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Post on 18-Jan-2015

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This ppt was created for my GT class and incorporates several ideas for working with GT students.

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  • 1. 2+2=5 or 3, 0r When Gifted Just Doesnt Add Up By: Heather Ehlschide
  • 2. Congratulations! Your Student is Gifted!
    • Who determines giftedness in the school setting?
    • What qualifies a child for gifted services?
    • When is a child eligible and/or served in their areas of identification?
    • Where can I go for help and information?
    • Why is important to know that a child is gifted?
  • 3. Now for the Hard Part
    • If my student is so gifted, what IS the problem?
  • 4. Common Difficulties
    • Gifted students may struggle with perfectionism.
    • Gifted students may struggle with masked disabilities.
    • These struggles may lead to underachievement.
  • 5. Perfectionism
    • The constant demand on ones self or others for perfect, flawless performance
  • 6. Perfectionism
    • Does it stop the learner from attempting new or difficult tasks?
    • Does it create problems in relationships with others, especially peers?
  • 7. Perfectionism
    • Is persistent, disabling fear evident in the learner?
    • Is the learner able to use this trait as healthy motivation?
  • 8. Masked Disabilities
    • Gifted students may be twice exceptional
    • Being gifted does not preclude one from having a learning disability or other impairments such as ADHD
    Intellectually Gifted ADHD
  • 9. Masked Disabilities
    • Just as giftedness often masks disabilities, disabilities may also mask gifts
    • Search diligently for hidden talents within your student, especially if they have known disabilities
  • 10. Masked Disabilities
    • Resources are available to meet the needs of students who require services on both ends of the special needs spectrum
    Visual and Performing Arts: Gifted Specific Learning Disability: Basic Reading
  • 11. Masked Disabilities
    • Although school counselors, teachers, and other school personnel may be helpful, a medical doctor is also an important resource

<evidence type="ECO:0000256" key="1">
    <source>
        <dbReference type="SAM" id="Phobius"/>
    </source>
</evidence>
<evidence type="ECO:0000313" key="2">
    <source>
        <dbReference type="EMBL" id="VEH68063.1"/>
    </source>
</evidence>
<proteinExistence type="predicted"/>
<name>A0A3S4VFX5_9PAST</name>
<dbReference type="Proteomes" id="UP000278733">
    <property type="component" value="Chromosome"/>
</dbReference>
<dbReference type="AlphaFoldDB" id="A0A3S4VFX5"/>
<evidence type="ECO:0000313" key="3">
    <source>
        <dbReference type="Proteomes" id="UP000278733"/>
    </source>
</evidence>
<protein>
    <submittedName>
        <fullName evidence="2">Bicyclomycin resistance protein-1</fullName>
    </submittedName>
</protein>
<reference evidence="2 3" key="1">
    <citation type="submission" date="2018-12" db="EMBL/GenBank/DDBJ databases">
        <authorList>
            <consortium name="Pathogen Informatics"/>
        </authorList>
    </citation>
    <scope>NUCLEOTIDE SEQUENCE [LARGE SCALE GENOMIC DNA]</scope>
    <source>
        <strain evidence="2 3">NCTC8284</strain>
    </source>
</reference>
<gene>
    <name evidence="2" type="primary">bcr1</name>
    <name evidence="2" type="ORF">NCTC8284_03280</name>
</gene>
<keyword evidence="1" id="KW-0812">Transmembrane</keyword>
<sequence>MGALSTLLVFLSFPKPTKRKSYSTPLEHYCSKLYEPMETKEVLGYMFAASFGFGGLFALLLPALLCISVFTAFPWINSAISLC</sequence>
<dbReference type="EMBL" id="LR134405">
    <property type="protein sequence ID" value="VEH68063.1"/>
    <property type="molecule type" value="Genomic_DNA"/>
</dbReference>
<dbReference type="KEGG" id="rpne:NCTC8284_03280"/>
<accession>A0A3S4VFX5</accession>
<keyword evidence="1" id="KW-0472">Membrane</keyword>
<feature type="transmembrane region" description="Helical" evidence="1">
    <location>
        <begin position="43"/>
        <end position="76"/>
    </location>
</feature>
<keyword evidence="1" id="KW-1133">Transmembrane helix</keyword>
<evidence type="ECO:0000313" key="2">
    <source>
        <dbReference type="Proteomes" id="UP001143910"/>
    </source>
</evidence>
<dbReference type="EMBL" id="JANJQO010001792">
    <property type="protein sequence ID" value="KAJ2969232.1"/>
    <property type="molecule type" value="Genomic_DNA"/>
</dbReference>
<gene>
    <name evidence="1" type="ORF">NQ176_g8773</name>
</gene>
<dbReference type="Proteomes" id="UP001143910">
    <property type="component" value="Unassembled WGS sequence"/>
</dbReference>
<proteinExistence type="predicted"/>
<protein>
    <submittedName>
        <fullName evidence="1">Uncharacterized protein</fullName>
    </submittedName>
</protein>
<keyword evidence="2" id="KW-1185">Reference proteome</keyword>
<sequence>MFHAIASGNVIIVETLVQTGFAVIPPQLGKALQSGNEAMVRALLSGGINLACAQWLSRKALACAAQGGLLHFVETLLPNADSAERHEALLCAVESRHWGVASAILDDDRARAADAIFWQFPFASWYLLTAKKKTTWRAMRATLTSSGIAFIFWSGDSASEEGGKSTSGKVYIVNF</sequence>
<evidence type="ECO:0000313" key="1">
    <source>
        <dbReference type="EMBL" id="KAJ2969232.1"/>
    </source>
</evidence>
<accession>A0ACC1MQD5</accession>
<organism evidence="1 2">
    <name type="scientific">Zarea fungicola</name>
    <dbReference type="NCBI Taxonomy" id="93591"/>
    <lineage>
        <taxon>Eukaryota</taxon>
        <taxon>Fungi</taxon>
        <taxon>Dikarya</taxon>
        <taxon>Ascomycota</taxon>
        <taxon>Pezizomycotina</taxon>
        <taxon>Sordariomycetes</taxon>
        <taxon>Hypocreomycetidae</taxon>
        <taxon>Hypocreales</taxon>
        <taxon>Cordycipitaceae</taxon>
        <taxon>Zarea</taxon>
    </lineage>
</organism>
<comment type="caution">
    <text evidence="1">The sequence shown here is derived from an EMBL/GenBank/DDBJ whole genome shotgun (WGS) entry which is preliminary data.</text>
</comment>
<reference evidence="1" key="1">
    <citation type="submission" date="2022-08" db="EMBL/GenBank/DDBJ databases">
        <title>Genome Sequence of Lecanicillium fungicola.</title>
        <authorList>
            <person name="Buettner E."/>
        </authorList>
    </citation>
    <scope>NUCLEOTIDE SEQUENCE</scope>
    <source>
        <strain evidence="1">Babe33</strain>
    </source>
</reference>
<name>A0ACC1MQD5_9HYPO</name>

• 12. Compounded Issues
    • Sometimes, the issues that have already been discussed may lead to other concerns
    Issues
  • 13. Underachievement
    • To fail to achieve the approximate level of performance, especially in school studies, commensurate with ones abilities as indicated by tests
    Performance Potential
  • 14. Underachievement
    • Situational: occasional occurrences when difficulty emerges
    • Chronic: recurring difficulties with regard to performance over time
    Potential Performance Performance Potential
  • 15. Underachievement
    • Situational underachievement may be addressed through short term counseling and or additional supports as warranted by the circumstances
    Potential Performance
  • 16. Underachievement
    • Chronic underachievement may take more intense counseling, family counseling, and direct intervention in areas such as the students executive function capacity or medical services to address a disability
    Failure
  • 17. Executive Function: What Is It?
    • Executive Function is the ability to do all that it takes to keep your mind on what you are doing in order to accomplish a given task.
    E xecutive Function Center
  • 18. Executive Function: Examples
    • Organization
    • Planning
    • Outcome Prediction
    • Time Management
    • Impulse Control
    TO DO LIST
  • 19. Tools To Enhance Executive Function
    • Agendas/Planners
    • Bulletin or Dry Erase Boards
    • Knowledge of learning style
    • Frequent, consistent communication with school personnel
        • PATIENCE!
  • 20. What Now?
    • Many students who deal with the issues discussed suffer in their social and/or emotional development
  • 21. Emotional Fallout
    • Lack of confidence
    • Lowered self-esteem
    • Anxiety
    • Feelings of inadequacy or helplessness
    • Depression
  • 22. Support without Enabling
    • Set and maintain high expectations to exhibit confidence in ability
    • Acknowledge and reward effort, not just end results
  • 23. Support without Enabling
    • Provide routine and structure to promote feeling of security
    • Stay positive and focused and avoid pity parties
  • 24. Support without Enabling
    • Communicate with parents and school counselors in regard to seeking professional counseling and/or medical attention if a downward spiral continues or worsens despite efforts to improve
  • 25. Social Difficulties
    • Feelings of isolation
    • Rejection by peers
    • Lack of connection
    • Missed opportunities
  • 26. Interject without Interfering
    • Network with others to find appropriate groups in which your child might participate
  • 27. Interject without Interfering
    • Make your classroom a haven for your student and peers with whom he/she is able to connect
    • Promote a safe and nurturing learning environment for students
  • 28. Is This My Student?
      • Poor test performance
      • Achieving at or below grade-level expectations in one or all of the basic skill areas: reading, language arts, mathematics
      • Daily work frequently incomplete or poorly done
        • Superior comprehension and retention of concepts when interested
  • 29. Is This My Student?
      • Low self esteem
      • Problems with peer groups
      • Trouble accepting responsibility for failure
      • Trouble acknowledging facts of circumstances
        • Denial of failure